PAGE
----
Such sets are rough sets, and they have two approximations:
an lower approximation, which consists of the greatest crisp subset,
a upper approximation, which consists of the smallest crisp superset.
Given only the available attributes of an individual x, and the upper
and lower approximations of a rough set, then the question "Is x a
member of rough set B" has three possible answers, definitely yes,
definitely no, or maybe. Thus rough sets intuitively carry a 3 valued
logic, although the mathematics is more nuanced  see
POLKOWSKI, L. 2003. A note on 3valued rough logic accepting decision
rules. Fundam. Inf., 61(1), pp.3745.
So we can also wonder about the extension of the "rough" notion to
ontologies.
That approach has been explored:
INUKAI, Y., A. GEHRMANN, Y. NAGAI and S. ISHIZU. 2007. ROUGH SET THEORY
USING SIMILARITY OF OBJECTS DESCRIBED BY ONTOLOGY [online]. [Accessed
Jan 13, 2011]. Available from:
http://journals.isss.org/index.php/proceedings51st/article/viewFile/504/294.
Or we may ask a different but related question: Instead of an atomic
concept being a Boolean unary predicate, what if it is a 3valued unary
predicate? I'm not sure if there are published papers addressing this
question.
If there are other perspectives on this issue, it would be interesting
to hear about it from other list members.
Tara
John F. Sowa wrote:
Folks,
We have to make a clear distinction between ontology and the tools,
languages, logics, and reasoning methods used with any ontology.
The subject line of this thread could be very misleading.
Ever since Aristotle, categories and hierarchies of categories
have been useful for ontology  primarily because the study
of existence leads to a study of what kinds of things exist.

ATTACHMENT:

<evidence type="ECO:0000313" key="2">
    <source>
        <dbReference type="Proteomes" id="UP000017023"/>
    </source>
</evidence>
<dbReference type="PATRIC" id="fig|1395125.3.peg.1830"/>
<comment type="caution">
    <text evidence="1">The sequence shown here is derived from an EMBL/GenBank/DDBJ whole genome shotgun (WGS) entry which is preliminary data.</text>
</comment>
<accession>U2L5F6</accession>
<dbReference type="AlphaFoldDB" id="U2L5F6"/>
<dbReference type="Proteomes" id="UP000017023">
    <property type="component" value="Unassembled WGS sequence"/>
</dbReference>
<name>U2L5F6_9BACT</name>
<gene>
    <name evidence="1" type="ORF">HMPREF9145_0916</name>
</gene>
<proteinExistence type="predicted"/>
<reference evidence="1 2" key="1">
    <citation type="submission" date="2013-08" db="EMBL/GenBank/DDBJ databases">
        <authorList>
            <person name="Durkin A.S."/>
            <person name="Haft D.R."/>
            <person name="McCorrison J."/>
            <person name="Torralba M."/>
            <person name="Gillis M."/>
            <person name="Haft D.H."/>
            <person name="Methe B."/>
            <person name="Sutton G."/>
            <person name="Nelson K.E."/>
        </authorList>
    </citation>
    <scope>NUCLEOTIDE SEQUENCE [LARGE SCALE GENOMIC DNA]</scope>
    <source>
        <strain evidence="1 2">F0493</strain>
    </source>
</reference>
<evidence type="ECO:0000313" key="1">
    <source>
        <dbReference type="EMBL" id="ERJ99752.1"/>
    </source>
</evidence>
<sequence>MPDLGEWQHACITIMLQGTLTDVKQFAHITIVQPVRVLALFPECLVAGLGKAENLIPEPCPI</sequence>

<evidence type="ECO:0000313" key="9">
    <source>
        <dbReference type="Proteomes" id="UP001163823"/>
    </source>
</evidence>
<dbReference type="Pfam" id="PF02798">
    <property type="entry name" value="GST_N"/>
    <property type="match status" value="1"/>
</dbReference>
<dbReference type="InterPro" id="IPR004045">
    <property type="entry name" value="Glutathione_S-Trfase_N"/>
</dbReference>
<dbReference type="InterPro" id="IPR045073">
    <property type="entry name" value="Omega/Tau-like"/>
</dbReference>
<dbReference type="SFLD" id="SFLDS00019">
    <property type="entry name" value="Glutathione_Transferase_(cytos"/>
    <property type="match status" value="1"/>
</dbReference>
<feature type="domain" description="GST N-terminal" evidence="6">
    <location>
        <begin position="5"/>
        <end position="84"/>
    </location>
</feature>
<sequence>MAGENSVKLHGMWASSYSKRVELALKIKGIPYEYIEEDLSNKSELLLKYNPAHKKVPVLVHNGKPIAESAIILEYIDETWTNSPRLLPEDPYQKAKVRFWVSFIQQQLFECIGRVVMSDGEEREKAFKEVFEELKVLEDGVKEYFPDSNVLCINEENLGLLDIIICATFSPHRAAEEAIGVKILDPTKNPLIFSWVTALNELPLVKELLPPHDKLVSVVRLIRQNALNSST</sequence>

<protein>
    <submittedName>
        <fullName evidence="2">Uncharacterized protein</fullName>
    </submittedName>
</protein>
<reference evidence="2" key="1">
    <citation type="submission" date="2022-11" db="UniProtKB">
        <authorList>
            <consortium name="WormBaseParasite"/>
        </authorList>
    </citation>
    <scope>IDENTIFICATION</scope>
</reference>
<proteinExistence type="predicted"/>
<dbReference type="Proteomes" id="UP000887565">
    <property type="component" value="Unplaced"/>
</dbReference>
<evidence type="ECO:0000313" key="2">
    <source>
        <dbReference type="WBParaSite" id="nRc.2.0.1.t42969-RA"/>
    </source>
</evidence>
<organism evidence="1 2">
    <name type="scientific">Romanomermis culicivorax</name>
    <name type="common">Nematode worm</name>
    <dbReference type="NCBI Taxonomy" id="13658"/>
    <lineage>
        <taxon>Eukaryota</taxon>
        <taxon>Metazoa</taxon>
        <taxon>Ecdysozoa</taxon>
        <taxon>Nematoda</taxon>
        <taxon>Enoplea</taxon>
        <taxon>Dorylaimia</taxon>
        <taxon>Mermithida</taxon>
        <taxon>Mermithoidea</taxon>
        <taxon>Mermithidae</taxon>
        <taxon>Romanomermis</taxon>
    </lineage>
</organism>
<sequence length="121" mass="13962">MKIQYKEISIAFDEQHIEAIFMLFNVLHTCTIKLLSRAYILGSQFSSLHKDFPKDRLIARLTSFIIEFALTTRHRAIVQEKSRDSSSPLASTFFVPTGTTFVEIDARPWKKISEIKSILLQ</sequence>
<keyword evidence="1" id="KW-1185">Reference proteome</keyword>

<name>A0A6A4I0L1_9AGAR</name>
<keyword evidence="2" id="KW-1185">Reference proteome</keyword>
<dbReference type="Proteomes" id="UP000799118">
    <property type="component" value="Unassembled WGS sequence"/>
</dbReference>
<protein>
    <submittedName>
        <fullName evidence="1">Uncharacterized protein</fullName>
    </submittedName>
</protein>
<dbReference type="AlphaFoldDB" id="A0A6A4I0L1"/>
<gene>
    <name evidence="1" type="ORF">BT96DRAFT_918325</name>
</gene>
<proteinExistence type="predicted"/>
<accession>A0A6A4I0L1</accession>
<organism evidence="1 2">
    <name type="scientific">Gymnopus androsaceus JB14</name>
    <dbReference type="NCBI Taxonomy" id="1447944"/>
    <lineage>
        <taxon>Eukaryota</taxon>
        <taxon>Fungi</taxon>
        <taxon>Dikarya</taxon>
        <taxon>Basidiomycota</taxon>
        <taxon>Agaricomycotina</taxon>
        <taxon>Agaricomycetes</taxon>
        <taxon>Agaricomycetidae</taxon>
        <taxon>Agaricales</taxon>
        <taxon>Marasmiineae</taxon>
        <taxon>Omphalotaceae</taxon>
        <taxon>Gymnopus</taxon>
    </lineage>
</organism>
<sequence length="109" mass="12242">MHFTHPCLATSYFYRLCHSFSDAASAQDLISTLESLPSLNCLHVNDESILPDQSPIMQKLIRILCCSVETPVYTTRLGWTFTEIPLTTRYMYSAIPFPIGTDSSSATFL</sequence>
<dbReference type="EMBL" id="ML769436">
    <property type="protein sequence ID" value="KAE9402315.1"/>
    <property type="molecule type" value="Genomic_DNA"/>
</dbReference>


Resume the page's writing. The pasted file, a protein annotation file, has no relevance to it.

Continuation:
A's syllogisms and his method of definition by genus and
differentiae have also been useful. But many people (starting
with Aristotle himself) have noted that prototypes rather
than strict definitions are better for some applications.
In general, there is *no* specific logic or reasoning method
that is either essential or irrelevant to ontology. The
choice depends entirely on specific applications  or even
on very narrow questions or problems about an application.
Re rough sets: This is an important topic, but I would be
very cautious about any way of thinking that combines the
word 'ontology' with any particular reasoning method.
That is in fact why I have been unhappy with the phrase
"Web Ontology Language" used as a scrambled acronym for OWL.
It suggests to many novices, that the word 'the' belongs in
front of that phrase  but that idea is hopelessly misguided.
Ontology is *orthogonal* to any and all versions of logic,
reasoning methods, and implementation tools. Any specific
language or tool tends to channel thinking into certain paths
that may be useful for some applications. But ways of thinking
that are specialized for one kind of application can often be
inappropriate or even misguided for other applications.
John
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Tara Athan